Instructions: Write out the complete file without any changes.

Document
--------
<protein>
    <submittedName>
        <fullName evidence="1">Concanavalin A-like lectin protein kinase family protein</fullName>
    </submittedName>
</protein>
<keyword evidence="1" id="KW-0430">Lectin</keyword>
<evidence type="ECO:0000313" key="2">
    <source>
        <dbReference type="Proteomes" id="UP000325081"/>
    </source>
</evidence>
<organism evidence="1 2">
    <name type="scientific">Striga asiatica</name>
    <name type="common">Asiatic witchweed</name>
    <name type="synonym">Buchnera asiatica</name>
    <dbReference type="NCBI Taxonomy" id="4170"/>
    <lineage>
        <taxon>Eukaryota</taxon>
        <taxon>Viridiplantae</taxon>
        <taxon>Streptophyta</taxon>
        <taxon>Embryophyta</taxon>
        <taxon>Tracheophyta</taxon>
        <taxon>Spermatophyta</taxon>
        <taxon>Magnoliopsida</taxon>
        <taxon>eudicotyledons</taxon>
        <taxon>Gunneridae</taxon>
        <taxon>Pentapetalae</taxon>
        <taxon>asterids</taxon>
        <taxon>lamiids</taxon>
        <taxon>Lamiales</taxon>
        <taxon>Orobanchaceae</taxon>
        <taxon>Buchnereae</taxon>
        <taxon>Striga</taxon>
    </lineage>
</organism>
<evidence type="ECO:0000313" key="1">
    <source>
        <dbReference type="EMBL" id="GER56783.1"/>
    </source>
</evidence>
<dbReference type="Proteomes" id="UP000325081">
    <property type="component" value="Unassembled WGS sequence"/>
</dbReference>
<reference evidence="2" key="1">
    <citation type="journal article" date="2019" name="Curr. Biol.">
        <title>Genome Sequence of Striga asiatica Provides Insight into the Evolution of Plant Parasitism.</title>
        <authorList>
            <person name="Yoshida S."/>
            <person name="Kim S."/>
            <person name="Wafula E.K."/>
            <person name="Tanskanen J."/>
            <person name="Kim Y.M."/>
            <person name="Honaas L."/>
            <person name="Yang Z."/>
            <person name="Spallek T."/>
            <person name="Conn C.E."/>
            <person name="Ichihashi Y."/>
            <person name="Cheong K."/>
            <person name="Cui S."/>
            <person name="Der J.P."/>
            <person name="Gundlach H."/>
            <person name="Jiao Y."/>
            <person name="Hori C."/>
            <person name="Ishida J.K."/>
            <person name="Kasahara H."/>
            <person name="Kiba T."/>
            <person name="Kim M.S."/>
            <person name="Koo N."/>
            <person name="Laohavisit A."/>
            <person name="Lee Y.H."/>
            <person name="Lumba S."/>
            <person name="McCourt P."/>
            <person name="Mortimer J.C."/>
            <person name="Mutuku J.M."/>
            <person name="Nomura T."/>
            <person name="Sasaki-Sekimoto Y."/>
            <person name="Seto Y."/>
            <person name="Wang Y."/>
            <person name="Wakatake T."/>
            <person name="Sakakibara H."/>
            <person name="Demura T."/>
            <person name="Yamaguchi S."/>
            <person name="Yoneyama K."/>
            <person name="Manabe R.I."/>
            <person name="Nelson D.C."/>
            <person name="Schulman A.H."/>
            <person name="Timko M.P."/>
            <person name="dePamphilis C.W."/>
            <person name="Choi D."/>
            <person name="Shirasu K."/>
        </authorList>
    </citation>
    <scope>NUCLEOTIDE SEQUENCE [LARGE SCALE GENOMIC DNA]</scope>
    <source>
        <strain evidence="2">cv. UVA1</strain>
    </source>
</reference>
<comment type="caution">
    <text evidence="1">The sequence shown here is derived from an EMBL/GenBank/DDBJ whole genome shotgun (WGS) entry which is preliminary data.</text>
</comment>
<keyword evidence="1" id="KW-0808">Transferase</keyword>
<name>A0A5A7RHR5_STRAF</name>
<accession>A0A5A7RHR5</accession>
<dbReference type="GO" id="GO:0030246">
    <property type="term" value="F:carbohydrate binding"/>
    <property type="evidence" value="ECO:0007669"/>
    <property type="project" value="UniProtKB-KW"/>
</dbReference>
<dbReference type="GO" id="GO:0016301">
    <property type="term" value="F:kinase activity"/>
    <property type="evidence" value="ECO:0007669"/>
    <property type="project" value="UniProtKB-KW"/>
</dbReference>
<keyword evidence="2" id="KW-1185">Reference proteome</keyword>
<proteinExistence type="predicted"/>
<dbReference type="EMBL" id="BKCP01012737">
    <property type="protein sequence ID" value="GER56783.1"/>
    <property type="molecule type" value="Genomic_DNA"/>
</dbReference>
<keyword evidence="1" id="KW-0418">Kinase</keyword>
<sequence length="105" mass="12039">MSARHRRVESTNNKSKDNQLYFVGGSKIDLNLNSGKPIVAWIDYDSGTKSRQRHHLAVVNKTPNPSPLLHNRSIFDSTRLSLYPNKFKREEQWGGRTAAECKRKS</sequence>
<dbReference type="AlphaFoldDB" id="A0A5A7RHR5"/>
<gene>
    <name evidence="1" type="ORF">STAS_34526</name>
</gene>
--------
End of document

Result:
<protein>
    <submittedName>
        <fullName evidence="1">Concanavalin A-like lectin protein kinase family protein</fullName>
    </submittedName>
</protein>
<keyword evidence="1" id="KW-0430">Lectin</keyword>
<evidence type="ECO:0000313" key="2">
    <source>
        <dbReference type="Proteomes" id="UP000325081"/>
    </source>
</evidence>
<organism evidence="1 2">
    <name type="scientific">Striga asiatica</name>
    <name type="common">Asiatic witchweed</name>
    <name type="synonym">Buchnera asiatica</name>
    <dbReference type="NCBI Taxonomy" id="4170"/>
    <lineage>
        <taxon>Eukaryota</taxon>
        <taxon>Viridiplantae</taxon>
        <taxon>Streptophyta</taxon>
        <taxon>Embryophyta</taxon>
        <taxon>Tracheophyta</taxon>
        <taxon>Spermatophyta</taxon>
        <taxon>Magnoliopsida</taxon>
        <taxon>eudicotyledons</taxon>
        <taxon>Gunneridae</taxon>
        <taxon>Pentapetalae</taxon>
        <taxon>asterids</taxon>
        <taxon>lamiids</taxon>
        <taxon>Lamiales</taxon>
        <taxon>Orobanchaceae</taxon>
        <taxon>Buchnereae</taxon>
        <taxon>Striga</taxon>
    </lineage>
</organism>
<evidence type="ECO:0000313" key="1">
    <source>
        <dbReference type="EMBL" id="GER56783.1"/>
    </source>
</evidence>
<dbReference type="Proteomes" id="UP000325081">
    <property type="component" value="Unassembled WGS sequence"/>
</dbReference>
<reference evidence="2" key="1">
    <citation type="journal article" date="2019" name="Curr. Biol.">
        <title>Genome Sequence of Striga asiatica Provides Insight into the Evolution of Plant Parasitism.</title>
        <authorList>
            <person name="Yoshida S."/>
            <person name="Kim S."/>
            <person name="Wafula E.K."/>
            <person name="Tanskanen J."/>
            <person name="Kim Y.M."/>
            <person name="Honaas L."/>
            <person name="Yang Z."/>
            <person name="Spallek T."/>
            <person name="Conn C.E."/>
            <person name="Ichihashi Y."/>
            <person name="Cheong K."/>
            <person name="Cui S."/>
            <person name="Der J.P."/>
            <person name="Gundlach H."/>
            <person name="Jiao Y."/>
            <person name="Hori C."/>
            <person name="Ishida J.K."/>
            <person name="Kasahara H."/>
            <person name="Kiba T."/>
            <person name="Kim M.S."/>
            <person name="Koo N."/>
            <person name="Laohavisit A."/>
            <person name="Lee Y.H."/>
            <person name="Lumba S."/>
            <person name="McCourt P."/>
            <person name="Mortimer J.C."/>
            <person name="Mutuku J.M."/>
            <person name="Nomura T."/>
            <person name="Sasaki-Sekimoto Y."/>
            <person name="Seto Y."/>
            <person name="Wang Y."/>
            <person name="Wakatake T."/>
            <person name="Sakakibara H."/>
            <person name="Demura T."/>
            <person name="Yamaguchi S."/>
            <person name="Yoneyama K."/>
            <person name="Manabe R.I."/>
            <person name="Nelson D.C."/>
            <person name="Schulman A.H."/>
            <person name="Timko M.P."/>
            <person name="dePamphilis C.W."/>
            <person name="Choi D."/>
            <person name="Shirasu K."/>
        </authorList>
    </citation>
    <scope>NUCLEOTIDE SEQUENCE [LARGE SCALE GENOMIC DNA]</scope>
    <source>
        <strain evidence="2">cv. UVA1</strain>
    </source>
</reference>
<comment type="caution">
    <text evidence="1">The sequence shown here is derived from an EMBL/GenBank/DDBJ whole genome shotgun (WGS) entry which is preliminary data.</text>
</comment>
<keyword evidence="1" id="KW-0808">Transferase</keyword>
<name>A0A5A7RHR5_STRAF</name>
<accession>A0A5A7RHR5</accession>
<dbReference type="GO" id="GO:0030246">
    <property type="term" value="F:carbohydrate binding"/>
    <property type="evidence" value="ECO:0007669"/>
    <property type="project" value="UniProtKB-KW"/>
</dbReference>
<dbReference type="GO" id="GO:0016301">
    <property type="term" value="F:kinase activity"/>
    <property type="evidence" value="ECO:0007669"/>
    <property type="project" value="UniProtKB-KW"/>
</dbReference>
<keyword evidence="2" id="KW-1185">Reference proteome</keyword>
<proteinExistence type="predicted"/>
<dbReference type="EMBL" id="BKCP01012737">
    <property type="protein sequence ID" value="GER56783.1"/>
    <property type="molecule type" value="Genomic_DNA"/>
</dbReference>
<keyword evidence="1" id="KW-0418">Kinase</keyword>
<sequence length="105" mass="12039">MSARHRRVESTNNKSKDNQLYFVGGSKIDLNLNSGKPIVAWIDYDSGTKSRQRHHLAVVNKTPNPSPLLHNRSIFDSTRLSLYPNKFKREEQWGGRTAAECKRKS</sequence>
<dbReference type="AlphaFoldDB" id="A0A5A7RHR5"/>
<gene>
    <name evidence="1" type="ORF">STAS_34526</name>
</gene>